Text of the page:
Netflix bucked forecasts as it reported a drop of 970,000 global paid subscribers in the second quarter, sending stock up 6% by close of trading on Tuesday (July 19) to reach $201.63m.
After an intense period of scrutiny leading up to the earnings report with Wall Street’s confidence in streaming at stake, investors reacted positively.
The company emphasised “better-than-expected” membership growth in the wake of its dismal Q1 report in April, posted revenue in line with expectations and earnings per share slightly above, and continued to move ahead on tackling password-sharing and building an ad-supported tier that is on track to launch in the early part of 2023.
Global paid subscriptions dropped from 221.64m in Q1 to 220.67m, a decline of 5.5% compared to the 6.7% quarter-on-quarter drop reported in April, when the company revealed a 200,000 subs decline and forecast a further drop of two million in Q2. On Tuesday it said it expected growth of one million subs in Q3.
By region, Q2 saw the most membership growth in Asia Pacific as the numbers climbed by 1.08m from 33.72m to 34.80m. The biggest drop came in the United States and Canada where a 1.3m decline resulted in a drop from 74.58m in Q1 to 73.28m.
Europe the Middle East and Africa membership dropped 760,000 from 73.73m to 72.97m, while Latin America gained 10,000 members as numbers grew from 39.61m to 39.62m
Revenue growth, earnings per share
The company opened its Q2 letter to shareholders by highlighting $30bn-plus in revenue and $6bn in operating profit last year, “growing free cash flow and a strong balance sheet”.
For Q2, revenue grew 8.6% year-on-year to $9.79bn factoring in $339m in losses due to foreign currency exchange rates driven by the strong dollar. Some 60% of the streamer’s revenue comes from outside the US and most of its expenses are in dollars and do not benefit from a stronger dollar. However, while a little behind forecasts, revenue was higher than at any other point in the last year.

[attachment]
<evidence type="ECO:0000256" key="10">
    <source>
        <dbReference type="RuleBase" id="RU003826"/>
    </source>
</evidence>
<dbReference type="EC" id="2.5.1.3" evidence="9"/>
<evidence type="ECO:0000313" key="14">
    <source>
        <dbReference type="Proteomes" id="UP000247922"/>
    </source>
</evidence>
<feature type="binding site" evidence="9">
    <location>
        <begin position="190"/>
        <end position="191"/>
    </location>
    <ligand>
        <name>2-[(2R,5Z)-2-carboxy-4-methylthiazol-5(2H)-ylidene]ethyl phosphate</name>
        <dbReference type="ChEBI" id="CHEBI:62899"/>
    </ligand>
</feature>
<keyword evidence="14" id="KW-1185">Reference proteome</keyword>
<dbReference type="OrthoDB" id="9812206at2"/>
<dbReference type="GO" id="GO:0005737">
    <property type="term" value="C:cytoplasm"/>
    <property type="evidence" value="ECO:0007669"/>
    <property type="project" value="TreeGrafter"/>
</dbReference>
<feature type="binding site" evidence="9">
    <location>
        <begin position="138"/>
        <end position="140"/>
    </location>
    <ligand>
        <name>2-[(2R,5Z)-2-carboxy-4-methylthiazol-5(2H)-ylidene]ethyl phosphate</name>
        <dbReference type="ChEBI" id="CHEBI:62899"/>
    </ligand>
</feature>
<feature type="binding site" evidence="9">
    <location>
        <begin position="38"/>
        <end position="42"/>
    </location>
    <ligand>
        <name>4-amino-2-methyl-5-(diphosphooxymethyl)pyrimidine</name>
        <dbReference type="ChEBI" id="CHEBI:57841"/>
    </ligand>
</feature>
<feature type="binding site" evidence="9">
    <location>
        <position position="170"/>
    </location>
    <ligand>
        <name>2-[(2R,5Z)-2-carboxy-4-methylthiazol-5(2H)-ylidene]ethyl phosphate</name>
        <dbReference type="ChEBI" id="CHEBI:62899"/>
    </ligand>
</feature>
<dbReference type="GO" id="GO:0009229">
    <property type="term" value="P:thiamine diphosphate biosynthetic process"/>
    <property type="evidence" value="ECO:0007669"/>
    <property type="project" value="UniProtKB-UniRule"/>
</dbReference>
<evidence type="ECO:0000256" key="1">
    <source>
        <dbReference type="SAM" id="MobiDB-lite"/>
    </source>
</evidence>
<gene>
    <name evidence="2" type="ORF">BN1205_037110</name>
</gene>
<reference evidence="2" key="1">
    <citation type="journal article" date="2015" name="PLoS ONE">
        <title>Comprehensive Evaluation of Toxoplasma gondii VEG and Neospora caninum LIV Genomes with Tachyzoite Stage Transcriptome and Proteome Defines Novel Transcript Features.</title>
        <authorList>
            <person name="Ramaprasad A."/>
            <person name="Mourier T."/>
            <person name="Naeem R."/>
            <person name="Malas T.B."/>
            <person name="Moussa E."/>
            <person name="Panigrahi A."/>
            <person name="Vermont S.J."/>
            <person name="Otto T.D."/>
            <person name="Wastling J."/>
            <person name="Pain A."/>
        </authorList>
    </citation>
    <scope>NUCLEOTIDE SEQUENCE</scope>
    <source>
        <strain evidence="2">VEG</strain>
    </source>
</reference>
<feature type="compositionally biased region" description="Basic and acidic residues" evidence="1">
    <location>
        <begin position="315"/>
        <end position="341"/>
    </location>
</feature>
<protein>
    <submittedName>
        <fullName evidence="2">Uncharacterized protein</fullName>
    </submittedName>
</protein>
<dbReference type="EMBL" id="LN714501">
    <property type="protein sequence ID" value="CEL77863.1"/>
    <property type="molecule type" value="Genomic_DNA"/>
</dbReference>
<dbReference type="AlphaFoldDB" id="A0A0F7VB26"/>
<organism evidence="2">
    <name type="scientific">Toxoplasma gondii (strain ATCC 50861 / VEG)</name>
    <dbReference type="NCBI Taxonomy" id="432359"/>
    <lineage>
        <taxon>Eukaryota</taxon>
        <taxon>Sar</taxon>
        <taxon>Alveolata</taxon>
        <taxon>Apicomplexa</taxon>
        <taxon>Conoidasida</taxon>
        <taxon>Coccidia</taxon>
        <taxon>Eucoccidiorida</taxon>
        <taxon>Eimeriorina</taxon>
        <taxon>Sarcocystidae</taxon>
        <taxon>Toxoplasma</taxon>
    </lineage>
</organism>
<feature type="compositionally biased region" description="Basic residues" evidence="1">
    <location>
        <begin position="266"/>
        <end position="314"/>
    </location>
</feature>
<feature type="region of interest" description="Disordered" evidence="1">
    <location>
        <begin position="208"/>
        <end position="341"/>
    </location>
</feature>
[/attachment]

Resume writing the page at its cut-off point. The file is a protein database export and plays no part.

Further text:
Earnings per share of $3.20 came in ahead of $3 predicted by Netflix and compares to the $2.97 year-ago level.
Since the Q1 report, which sent share price tumbling 20% in after-hours trading on April 19, Netflix has laid off approximately 450 people across several redundancy rounds. The letter to shareholders said the company has paid $70m in severance costs and an $80m non-cash impairment of certain real estate leases as the company settles on a smaller office footprint. Excluding the combined $150m outlay Netflix noted that operating profit and operating margin were slightly ahead of its own forecast. Executives said in a video interview with analysts that the goal is to rein in operating margins to the 19%- 20% range.
’Stranger Things’ delivers record viewership
Content-wise, Emmy-nominated Stranger Things was the main story with more than 1.3bn hours viewed in the first four weeks, which makes it Netflix’s biggest ever season of television. Basketball drama Hustle starring regular Netflix collaborator Adam Sandler was the biggest film of Q2 on 186m hours viewed, followed by Rebel Wilson comedy Senior Year on 161m.
Animated feature The Sea Beast generated 102m hours viewed and the company announced prior to the earnings call that it was acquiring Australian animation studio Animal Logic, with whom it already has several projects in the works.
Netflix executives said in a video interview with analysts that they expect to spend around $17bn on content this year and a similar amount in 2023 and the next year or two after that.
Ad-supported tier, password sharing
The company has been moving ahead on two areas highlighted in Q1 earnings – the ad-supported tier and clampdown on password sharing. Netflix recently selected Microsoft as its exclusive tech and (initially) sales partner to build an ad-supported tier as it explores ways of enticing new members in an increasingly competitive streaming arena, and at a time when soaring inflation is leading consumers to cut discretionary spending.
The initiative will complement paid-for tiers and will start in unspecified markets with “significant” ad spend. ”Over time, our hope is to create a better-than-linear-TV advertisement model that’s more seamless and relevant for consumers, and more effective for our advertising partners,” the letter to shareholders said. ”While it will take some time to grow our member base for the ad tier and the associated ad revenues, over the long run, we think advertising can enable substantial incremental membership (through lower prices) and profit growth (through ad revenues).”
No price points were mentioned although there has been talk of $9.99 a month, which is the current cost of the cheapest ad-free tier on Netflix, and ad revenues reaching $150m in 2023 and rising as high as $1.8bn by 2025.
On the matter of password sharing, which Netflix said was benefiting more than 100m households, the company said this week it will charge members in Argentina, El Salvador, Guatemala, Honduras and the Dominican Republic to share their password, or to use the language from a Netflix blog posted on Monday, “add a home”. The fee will cost an additional $1.70 (219 pesos) in Argentina and $2.99 in the other territories. The initiative started in March in Chile, Costa Rica, and Peru and is expected to roll out across the globe in 2023.